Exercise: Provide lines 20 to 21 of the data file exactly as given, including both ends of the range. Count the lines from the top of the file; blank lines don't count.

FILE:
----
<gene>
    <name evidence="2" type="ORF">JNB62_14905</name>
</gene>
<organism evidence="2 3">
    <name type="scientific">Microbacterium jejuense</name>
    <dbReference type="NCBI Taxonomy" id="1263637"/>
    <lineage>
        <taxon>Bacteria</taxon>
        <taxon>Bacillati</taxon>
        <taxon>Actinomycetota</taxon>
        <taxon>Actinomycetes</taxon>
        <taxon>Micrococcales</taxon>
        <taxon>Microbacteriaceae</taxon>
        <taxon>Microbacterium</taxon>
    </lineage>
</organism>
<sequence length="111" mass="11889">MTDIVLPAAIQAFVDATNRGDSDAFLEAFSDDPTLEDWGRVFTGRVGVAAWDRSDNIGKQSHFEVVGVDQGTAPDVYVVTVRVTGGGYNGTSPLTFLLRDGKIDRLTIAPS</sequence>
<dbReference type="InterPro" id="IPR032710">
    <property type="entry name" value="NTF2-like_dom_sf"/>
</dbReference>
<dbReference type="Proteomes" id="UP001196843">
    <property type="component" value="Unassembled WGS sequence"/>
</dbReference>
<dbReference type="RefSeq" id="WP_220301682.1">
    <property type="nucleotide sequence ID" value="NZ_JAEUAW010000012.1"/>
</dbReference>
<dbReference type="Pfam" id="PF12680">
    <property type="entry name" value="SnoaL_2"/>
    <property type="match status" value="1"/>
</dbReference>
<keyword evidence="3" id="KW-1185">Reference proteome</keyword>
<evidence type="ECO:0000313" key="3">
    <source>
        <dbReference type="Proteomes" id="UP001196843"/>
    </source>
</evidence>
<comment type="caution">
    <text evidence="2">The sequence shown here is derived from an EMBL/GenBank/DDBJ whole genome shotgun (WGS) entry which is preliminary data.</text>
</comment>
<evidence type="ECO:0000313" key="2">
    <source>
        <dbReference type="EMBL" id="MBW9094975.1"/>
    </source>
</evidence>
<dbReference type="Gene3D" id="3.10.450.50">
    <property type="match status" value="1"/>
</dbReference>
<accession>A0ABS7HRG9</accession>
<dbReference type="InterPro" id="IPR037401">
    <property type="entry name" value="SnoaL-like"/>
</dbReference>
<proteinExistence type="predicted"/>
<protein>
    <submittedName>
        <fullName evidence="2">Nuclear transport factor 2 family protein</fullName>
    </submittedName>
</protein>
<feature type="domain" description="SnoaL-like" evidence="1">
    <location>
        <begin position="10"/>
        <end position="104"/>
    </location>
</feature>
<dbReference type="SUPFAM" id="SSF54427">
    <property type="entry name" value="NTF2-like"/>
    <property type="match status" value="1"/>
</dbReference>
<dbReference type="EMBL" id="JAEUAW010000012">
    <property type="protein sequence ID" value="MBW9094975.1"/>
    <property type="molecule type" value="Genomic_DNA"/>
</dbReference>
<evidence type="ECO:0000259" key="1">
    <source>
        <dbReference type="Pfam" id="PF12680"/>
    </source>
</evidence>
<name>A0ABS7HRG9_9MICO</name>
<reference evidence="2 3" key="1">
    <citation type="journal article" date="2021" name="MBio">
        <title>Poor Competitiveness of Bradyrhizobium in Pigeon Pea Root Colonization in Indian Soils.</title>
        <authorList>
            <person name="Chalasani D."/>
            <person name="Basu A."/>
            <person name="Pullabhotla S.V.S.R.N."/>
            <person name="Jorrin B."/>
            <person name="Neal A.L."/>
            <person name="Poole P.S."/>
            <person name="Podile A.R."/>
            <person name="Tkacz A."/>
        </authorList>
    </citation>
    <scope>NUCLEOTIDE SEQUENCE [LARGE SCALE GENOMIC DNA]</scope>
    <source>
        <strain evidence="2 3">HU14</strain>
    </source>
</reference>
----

</dbReference>
<dbReference type="Proteomes" id="UP001196843">